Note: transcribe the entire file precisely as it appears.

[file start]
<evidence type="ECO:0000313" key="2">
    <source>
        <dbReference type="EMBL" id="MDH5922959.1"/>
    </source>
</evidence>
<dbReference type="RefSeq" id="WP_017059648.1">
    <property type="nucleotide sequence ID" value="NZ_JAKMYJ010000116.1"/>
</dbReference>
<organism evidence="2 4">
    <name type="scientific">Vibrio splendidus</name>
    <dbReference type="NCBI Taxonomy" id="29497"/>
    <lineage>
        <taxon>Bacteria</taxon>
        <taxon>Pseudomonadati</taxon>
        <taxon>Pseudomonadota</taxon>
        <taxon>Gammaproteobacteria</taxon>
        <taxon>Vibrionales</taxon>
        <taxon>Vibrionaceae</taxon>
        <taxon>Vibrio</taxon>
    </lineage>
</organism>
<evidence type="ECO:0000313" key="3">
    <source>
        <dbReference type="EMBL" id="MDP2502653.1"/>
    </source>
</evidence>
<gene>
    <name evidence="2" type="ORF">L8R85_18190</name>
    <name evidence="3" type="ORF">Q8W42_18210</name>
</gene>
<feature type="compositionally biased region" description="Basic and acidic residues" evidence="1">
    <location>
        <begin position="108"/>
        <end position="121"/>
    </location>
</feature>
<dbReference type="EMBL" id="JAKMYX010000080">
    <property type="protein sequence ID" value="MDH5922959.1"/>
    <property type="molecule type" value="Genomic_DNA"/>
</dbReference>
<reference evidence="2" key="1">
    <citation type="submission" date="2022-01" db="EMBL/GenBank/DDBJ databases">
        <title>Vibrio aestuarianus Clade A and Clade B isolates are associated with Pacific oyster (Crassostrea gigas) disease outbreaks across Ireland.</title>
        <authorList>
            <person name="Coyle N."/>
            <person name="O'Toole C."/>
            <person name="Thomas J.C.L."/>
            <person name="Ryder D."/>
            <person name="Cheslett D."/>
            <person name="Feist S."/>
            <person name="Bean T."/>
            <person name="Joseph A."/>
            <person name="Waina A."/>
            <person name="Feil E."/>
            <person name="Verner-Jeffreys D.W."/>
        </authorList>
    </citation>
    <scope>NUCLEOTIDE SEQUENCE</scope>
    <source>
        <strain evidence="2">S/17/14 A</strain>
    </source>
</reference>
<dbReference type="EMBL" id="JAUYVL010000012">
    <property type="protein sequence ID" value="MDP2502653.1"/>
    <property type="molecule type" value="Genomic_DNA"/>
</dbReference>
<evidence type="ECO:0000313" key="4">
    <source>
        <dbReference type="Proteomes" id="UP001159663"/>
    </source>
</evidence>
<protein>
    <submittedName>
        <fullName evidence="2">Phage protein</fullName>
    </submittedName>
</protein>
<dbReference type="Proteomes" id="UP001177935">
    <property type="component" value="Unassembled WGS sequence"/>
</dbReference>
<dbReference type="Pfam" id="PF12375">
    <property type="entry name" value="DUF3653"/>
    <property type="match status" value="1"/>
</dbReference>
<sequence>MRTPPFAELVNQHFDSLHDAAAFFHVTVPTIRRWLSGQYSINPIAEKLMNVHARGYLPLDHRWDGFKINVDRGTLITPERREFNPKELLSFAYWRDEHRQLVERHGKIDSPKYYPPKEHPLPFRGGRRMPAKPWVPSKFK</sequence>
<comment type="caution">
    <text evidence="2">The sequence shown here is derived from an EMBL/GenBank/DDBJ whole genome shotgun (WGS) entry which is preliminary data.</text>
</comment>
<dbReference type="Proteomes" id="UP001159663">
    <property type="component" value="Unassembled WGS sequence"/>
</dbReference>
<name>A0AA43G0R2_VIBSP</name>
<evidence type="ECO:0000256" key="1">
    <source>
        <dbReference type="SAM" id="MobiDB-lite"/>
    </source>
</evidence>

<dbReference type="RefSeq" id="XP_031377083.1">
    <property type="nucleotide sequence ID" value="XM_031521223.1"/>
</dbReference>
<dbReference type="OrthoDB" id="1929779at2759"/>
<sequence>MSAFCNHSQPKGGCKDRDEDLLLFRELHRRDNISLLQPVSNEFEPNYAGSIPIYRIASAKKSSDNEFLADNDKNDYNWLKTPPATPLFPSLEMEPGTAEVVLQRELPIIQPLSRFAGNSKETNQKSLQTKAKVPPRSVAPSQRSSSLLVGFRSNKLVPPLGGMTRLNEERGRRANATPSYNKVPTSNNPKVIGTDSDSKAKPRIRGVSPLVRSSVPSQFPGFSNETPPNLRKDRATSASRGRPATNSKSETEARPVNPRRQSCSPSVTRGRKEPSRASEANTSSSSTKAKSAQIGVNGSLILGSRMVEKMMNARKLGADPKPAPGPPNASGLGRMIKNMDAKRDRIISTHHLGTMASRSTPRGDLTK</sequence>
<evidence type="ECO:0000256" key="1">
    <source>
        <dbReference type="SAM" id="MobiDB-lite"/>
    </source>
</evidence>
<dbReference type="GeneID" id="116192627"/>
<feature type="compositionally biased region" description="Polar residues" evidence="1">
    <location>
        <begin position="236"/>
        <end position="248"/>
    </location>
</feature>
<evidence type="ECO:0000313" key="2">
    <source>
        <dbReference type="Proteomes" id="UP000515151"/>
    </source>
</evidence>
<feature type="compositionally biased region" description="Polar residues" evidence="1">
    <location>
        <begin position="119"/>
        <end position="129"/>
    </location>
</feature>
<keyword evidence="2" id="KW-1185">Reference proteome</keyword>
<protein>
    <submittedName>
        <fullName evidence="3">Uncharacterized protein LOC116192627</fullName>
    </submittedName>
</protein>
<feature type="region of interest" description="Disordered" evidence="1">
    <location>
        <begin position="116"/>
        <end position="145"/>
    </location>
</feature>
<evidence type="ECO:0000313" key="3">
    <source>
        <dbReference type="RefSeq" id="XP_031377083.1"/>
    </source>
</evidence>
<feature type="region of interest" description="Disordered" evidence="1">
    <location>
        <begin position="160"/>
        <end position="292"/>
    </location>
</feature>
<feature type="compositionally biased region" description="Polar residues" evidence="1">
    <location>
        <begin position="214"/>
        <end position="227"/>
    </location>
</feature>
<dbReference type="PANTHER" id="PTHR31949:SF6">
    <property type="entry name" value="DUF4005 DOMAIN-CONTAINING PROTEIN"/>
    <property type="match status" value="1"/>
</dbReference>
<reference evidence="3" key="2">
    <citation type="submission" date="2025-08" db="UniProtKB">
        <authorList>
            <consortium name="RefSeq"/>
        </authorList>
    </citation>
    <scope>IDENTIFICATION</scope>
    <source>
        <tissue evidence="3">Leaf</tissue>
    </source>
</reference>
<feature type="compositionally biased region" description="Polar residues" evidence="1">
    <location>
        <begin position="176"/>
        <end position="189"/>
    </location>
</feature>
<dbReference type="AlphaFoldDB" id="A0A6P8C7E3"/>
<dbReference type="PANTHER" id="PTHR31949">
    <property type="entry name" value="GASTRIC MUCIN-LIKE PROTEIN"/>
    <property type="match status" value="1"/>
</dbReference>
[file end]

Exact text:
<evidence type="ECO:0000313" key="2">
    <source>
        <dbReference type="EMBL" id="MDH5922959.1"/>
    </source>
</evidence>
<dbReference type="RefSeq" id="WP_017059648.1">
    <property type="nucleotide sequence ID" value="NZ_JAKMYJ010000116.1"/>
</dbReference>
<organism evidence="2 4">
    <name type="scientific">Vibrio splendidus</name>
    <dbReference type="NCBI Taxonomy" id="29497"/>
    <lineage>
        <taxon>Bacteria</taxon>
        <taxon>Pseudomonadati</taxon>
        <taxon>Pseudomonadota</taxon>
        <taxon>Gammaproteobacteria</taxon>
        <taxon>Vibrionales</taxon>
        <taxon>Vibrionaceae</taxon>
        <taxon>Vibrio</taxon>
    </lineage>
</organism>
<evidence type="ECO:0000313" key="3">
    <source>
        <dbReference type="EMBL" id="MDP2502653.1"/>
    </source>
</evidence>
<gene>
    <name evidence="2" type="ORF">L8R85_18190</name>
    <name evidence="3" type="ORF">Q8W42_18210</name>
</gene>
<feature type="compositionally biased region" description="Basic and acidic residues" evidence="1">
    <location>
        <begin position="108"/>
        <end position="121"/>
    </location>
</feature>
<dbReference type="EMBL" id="JAKMYX010000080">
    <property type="protein sequence ID" value="MDH5922959.1"/>
    <property type="molecule type" value="Genomic_DNA"/>
</dbReference>
<reference evidence="2" key="1">
    <citation type="submission" date="2022-01" db="EMBL/GenBank/DDBJ databases">
        <title>Vibrio aestuarianus Clade A and Clade B isolates are associated with Pacific oyster (Crassostrea gigas) disease outbreaks across Ireland.</title>
        <authorList>
            <person name="Coyle N."/>
            <person name="O'Toole C."/>
            <person name="Thomas J.C.L."/>
            <person name="Ryder D."/>
            <person name="Cheslett D."/>
            <person name="Feist S."/>
            <person name="Bean T."/>
            <person name="Joseph A."/>
            <person name="Waina A."/>
            <person name="Feil E."/>
            <person name="Verner-Jeffreys D.W."/>
        </authorList>
    </citation>
    <scope>NUCLEOTIDE SEQUENCE</scope>
    <source>
        <strain evidence="2">S/17/14 A</strain>
    </source>
</reference>
<dbReference type="EMBL" id="JAUYVL010000012">
    <property type="protein sequence ID" value="MDP2502653.1"/>
    <property type="molecule type" value="Genomic_DNA"/>
</dbReference>
<evidence type="ECO:0000313" key="4">
    <source>
        <dbReference type="Proteomes" id="UP001159663"/>
    </source>
</evidence>
<protein>
    <submittedName>
        <fullName evidence="2">Phage protein</fullName>
    </submittedName>
</protein>
<dbReference type="Proteomes" id="UP001177935">
    <property type="component" value="Unassembled WGS sequence"/>
</dbReference>
<dbReference type="Pfam" id="PF12375">
    <property type="entry name" value="DUF3653"/>
    <property type="match status" value="1"/>
</dbReference>
<sequence>MRTPPFAELVNQHFDSLHDAAAFFHVTVPTIRRWLSGQYSINPIAEKLMNVHARGYLPLDHRWDGFKINVDRGTLITPERREFNPKELLSFAYWRDEHRQLVERHGKIDSPKYYPPKEHPLPFRGGRRMPAKPWVPSKFK</sequence>
<comment type="caution">
    <text evidence="2">The sequence shown here is derived from an EMBL/GenBank/DDBJ whole genome shotgun (WGS) entry which is preliminary data.</text>
</comment>
<dbReference type="Proteomes" id="UP001159663">
    <property type="component" value="Unassembled WGS sequence"/>
</dbReference>
<name>A0AA43G0R2_VIBSP</name>
<evidence type="ECO:0000256" key="1">
    <source>
        <dbReference type="SAM" id="MobiDB-lite"/>
    </source>
</evidence>

<dbReference type="RefSeq" id="XP_031377083.1">
    <property type="nucleotide sequence ID" value="XM_031521223.1"/>
</dbReference>
<dbReference type="OrthoDB" id="1929779at2759"/>
<sequence>MSAFCNHSQPKGGCKDRDEDLLLFRELHRRDNISLLQPVSNEFEPNYAGSIPIYRIASAKKSSDNEFLADNDKNDYNWLKTPPATPLFPSLEMEPGTAEVVLQRELPIIQPLSRFAGNSKETNQKSLQTKAKVPPRSVAPSQRSSSLLVGFRSNKLVPPLGGMTRLNEERGRRANATPSYNKVPTSNNPKVIGTDSDSKAKPRIRGVSPLVRSSVPSQFPGFSNETPPNLRKDRATSASRGRPATNSKSETEARPVNPRRQSCSPSVTRGRKEPSRASEANTSSSSTKAKSAQIGVNGSLILGSRMVEKMMNARKLGADPKPAPGPPNASGLGRMIKNMDAKRDRIISTHHLGTMASRSTPRGDLTK</sequence>
<evidence type="ECO:0000256" key="1">
    <source>
        <dbReference type="SAM" id="MobiDB-lite"/>
    </source>
</evidence>
<dbReference type="GeneID" id="116192627"/>
<feature type="compositionally biased region" description="Polar residues" evidence="1">
    <location>
        <begin position="236"/>
        <end position="248"/>
    </location>
</feature>
<evidence type="ECO:0000313" key="2">
    <source>
        <dbReference type="Proteomes" id="UP000515151"/>
    </source>
</evidence>
<feature type="compositionally biased region" description="Polar residues" evidence="1">
    <location>
        <begin position="119"/>
        <end position="129"/>
    </location>
</feature>
<keyword evidence="2" id="KW-1185">Reference proteome</keyword>
<protein>
    <submittedName>
        <fullName evidence="3">Uncharacterized protein LOC116192627</fullName>
    </submittedName>
</protein>
<feature type="region of interest" description="Disordered" evidence="1">
    <location>
        <begin position="116"/>
        <end position="145"/>
    </location>
</feature>
<evidence type="ECO:0000313" key="3">
    <source>
        <dbReference type="RefSeq" id="XP_031377083.1"/>
    </source>
</evidence>
<feature type="region of interest" description="Disordered" evidence="1">
    <location>
        <begin position="160"/>
        <end position="292"/>
    </location>
</feature>
<feature type="compositionally biased region" description="Polar residues" evidence="1">
    <location>
        <begin position="214"/>
        <end position="227"/>
    </location>
</feature>
<dbReference type="PANTHER" id="PTHR31949:SF6">
    <property type="entry name" value="DUF4005 DOMAIN-CONTAINING PROTEIN"/>
    <property type="match status" value="1"/>
</dbReference>
<reference evidence="3" key="2">
    <citation type="submission" date="2025-08" db="UniProtKB">
        <authorList>
            <consortium name="RefSeq"/>
        </authorList>
    </citation>
    <scope>IDENTIFICATION</scope>
    <source>
        <tissue evidence="3">Leaf</tissue>
    </source>
</reference>
<feature type="compositionally biased region" description="Polar residues" evidence="1">
    <location>
        <begin position="176"/>
        <end position="189"/>
    </location>
</feature>
<dbReference type="AlphaFoldDB" id="A0A6P8C7E3"/>
<dbReference type="PANTHER" id="PTHR31949">
    <property type="entry name" value="GASTRIC MUCIN-LIKE PROTEIN"/>
    <property type="match status" value="1"/>
</dbReference>